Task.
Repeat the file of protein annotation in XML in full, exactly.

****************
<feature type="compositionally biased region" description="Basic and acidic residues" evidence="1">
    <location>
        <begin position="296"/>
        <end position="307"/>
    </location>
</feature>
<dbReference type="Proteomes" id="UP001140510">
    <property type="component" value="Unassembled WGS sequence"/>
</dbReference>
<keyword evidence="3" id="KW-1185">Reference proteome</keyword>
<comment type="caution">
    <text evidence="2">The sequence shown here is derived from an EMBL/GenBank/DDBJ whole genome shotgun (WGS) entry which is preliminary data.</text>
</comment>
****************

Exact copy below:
<feature type="compositionally biased region" description="Basic and acidic residues" evidence="1">
    <location>
        <begin position="296"/>
        <end position="307"/>
    </location>
</feature>
<dbReference type="Proteomes" id="UP001140510">
    <property type="component" value="Unassembled WGS sequence"/>
</dbReference>
<keyword evidence="3" id="KW-1185">Reference proteome</keyword>
<comment type="caution">
    <text evidence="2">The sequence shown here is derived from an EMBL/GenBank/DDBJ whole genome shotgun (WGS) entry which is preliminary data.</text>
</comment>